Setting Up Shop: A Retail Newcomer’s Guide to Commercial Spaces

Starting a retail business is an exciting venture, but one of the most critical decisions you’ll make is choosing the right commercial space. The location, layout, and lease terms of your retail space can significantly impact your business’s success. This guide aims to help newcomers navigate the complexities of finding and securing the perfect spot for their retail shop.

Understanding Your Needs

Before you begin your search, it’s essential to have a clear understanding of your business needs. Consider the following factors:

Type of Business

Different types of retail businesses have varying space requirements. A boutique clothing store will need different amenities and layout compared to a grocery store or a cafe. Understand the specific needs of your business, such as the amount of display space, storage requirements, and any special installations.

Target Market

Knowing your target market is crucial. The location should be convenient for your potential customers. Are you targeting young professionals, families, or tourists? Each demographic has different shopping habits and preferences. Choose a location that aligns with your target market’s lifestyle.


Determine your budget early on. This includes not only the rent but also other costs such as utilities, maintenance, insurance, and any renovations needed. It’s essential to balance between getting a prime location and staying within your financial means.

Researching Locations

Once you have a clear picture of your needs, the next step is researching potential locations. Here are some key considerations:

Foot Traffic

High foot traffic areas are often more expensive but can lead to increased sales. Look for locations in bustling areas such as downtown districts, shopping malls, or near popular attractions. Observe the foot traffic at different times of the day and week to get a realistic picture.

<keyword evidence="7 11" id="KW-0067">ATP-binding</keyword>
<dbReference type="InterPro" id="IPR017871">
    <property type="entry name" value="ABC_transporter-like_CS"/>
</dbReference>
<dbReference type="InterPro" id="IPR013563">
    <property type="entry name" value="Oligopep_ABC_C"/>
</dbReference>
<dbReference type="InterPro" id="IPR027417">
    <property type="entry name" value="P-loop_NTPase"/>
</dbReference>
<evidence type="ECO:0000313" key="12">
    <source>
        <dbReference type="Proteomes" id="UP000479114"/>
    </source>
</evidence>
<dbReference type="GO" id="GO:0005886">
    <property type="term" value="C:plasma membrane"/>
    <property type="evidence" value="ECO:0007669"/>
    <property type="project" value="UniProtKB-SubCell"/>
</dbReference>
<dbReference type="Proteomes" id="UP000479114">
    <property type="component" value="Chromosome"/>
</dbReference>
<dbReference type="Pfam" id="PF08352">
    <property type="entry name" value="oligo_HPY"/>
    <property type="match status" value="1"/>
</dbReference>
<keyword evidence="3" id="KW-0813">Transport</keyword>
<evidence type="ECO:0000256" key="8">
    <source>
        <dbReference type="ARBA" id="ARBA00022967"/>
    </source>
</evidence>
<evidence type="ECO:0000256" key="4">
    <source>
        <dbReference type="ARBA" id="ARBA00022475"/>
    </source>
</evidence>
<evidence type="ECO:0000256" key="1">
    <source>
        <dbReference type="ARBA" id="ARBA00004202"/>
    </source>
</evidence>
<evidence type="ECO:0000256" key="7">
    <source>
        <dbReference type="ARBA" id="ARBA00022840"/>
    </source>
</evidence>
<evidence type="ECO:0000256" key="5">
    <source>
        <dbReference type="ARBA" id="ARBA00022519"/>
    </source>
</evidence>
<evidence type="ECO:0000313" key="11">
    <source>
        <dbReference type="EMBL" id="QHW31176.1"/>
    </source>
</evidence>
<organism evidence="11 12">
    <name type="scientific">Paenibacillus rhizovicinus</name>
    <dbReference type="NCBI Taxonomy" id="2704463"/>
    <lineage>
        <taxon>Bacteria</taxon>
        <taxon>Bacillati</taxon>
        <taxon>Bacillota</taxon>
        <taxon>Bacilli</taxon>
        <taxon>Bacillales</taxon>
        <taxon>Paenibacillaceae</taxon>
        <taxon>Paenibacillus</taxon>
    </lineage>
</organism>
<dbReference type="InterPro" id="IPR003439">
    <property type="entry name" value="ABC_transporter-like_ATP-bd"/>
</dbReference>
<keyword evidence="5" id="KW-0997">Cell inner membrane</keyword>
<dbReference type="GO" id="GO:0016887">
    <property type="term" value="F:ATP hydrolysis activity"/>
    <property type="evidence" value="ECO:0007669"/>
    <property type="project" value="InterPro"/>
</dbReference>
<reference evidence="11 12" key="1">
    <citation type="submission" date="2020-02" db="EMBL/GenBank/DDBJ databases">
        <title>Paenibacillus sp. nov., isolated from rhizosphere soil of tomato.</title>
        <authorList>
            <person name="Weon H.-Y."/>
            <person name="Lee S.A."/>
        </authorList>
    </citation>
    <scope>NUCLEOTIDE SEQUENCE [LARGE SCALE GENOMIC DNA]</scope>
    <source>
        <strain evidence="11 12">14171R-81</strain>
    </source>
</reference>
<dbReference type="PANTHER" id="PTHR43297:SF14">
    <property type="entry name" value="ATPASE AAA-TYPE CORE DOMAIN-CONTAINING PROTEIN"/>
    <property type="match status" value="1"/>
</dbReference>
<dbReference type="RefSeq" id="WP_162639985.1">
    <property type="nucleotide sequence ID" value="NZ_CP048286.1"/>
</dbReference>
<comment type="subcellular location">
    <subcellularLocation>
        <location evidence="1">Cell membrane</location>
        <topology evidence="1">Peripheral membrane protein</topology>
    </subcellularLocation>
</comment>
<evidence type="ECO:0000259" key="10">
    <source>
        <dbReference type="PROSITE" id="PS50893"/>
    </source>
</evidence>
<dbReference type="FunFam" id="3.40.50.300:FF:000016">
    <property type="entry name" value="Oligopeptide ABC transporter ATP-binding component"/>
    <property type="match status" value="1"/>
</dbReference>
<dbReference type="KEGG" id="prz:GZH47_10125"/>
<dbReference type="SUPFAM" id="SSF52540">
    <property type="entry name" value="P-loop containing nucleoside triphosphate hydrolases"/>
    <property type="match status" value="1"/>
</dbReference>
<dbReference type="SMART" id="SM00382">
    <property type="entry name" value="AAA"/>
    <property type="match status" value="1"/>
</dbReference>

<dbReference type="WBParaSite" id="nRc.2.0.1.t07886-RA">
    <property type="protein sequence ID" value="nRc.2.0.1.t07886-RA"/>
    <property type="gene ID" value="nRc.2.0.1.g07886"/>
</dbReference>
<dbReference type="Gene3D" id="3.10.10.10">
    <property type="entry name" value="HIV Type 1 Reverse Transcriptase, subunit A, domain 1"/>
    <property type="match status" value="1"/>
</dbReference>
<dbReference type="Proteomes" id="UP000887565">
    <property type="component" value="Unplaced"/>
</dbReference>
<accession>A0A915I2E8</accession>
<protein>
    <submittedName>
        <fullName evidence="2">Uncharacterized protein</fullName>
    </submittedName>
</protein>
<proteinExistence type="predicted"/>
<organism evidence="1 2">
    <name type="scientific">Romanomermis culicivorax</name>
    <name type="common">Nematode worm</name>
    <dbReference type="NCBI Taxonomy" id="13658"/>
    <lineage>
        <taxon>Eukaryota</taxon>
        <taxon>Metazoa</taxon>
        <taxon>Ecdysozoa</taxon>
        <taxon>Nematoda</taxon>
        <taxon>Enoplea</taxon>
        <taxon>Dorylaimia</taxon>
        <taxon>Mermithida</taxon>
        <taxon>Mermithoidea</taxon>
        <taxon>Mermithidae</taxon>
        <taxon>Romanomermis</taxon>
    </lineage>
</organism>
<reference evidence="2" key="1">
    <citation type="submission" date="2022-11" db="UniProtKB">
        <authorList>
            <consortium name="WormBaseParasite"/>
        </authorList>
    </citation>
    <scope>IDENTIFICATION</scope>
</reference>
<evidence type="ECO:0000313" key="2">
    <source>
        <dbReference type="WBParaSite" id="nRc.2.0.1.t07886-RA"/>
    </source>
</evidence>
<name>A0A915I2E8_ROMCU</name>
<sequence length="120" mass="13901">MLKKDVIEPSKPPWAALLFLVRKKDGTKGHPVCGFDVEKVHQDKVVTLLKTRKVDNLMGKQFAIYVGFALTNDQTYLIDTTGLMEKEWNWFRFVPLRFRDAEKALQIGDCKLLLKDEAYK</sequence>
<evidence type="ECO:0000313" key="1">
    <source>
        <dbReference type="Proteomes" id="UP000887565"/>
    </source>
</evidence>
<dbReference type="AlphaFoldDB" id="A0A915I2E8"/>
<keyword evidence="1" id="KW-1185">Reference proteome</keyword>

Ensure the location is easily accessible by various means of transportation. It should have adequate parking if your customers are likely to drive. Proximity to public transportation can also be a significant advantage.


Analyze the competition in the area. While having competitors nearby can indicate a healthy market, too many can saturate it. Look for areas where there’s demand for your product but not an overwhelming number of similar businesses.

Neighborhood Dynamics

The character of the neighborhood can impact your business. Is it a trendy, up-and-coming area, or is it well-established? Each has its pros and cons. An up-and-coming area might be cheaper but riskier, while an established area might be more expensive but stable.

Evaluating Commercial Spaces

Once you’ve identified potential locations, it’s time to evaluate specific properties. Here’s what to consider:

Space Layout

The layout of the space should suit your business operations. Consider the flow of customer traffic within the store, the placement of displays, and the ease of navigation. Think about the back-end operations as well, such as storage and office space.

Condition of the Property

Inspect the condition of the property. Check for any necessary repairs or renovations. This includes plumbing, electrical systems, heating and cooling systems, and the general state of the interior and exterior.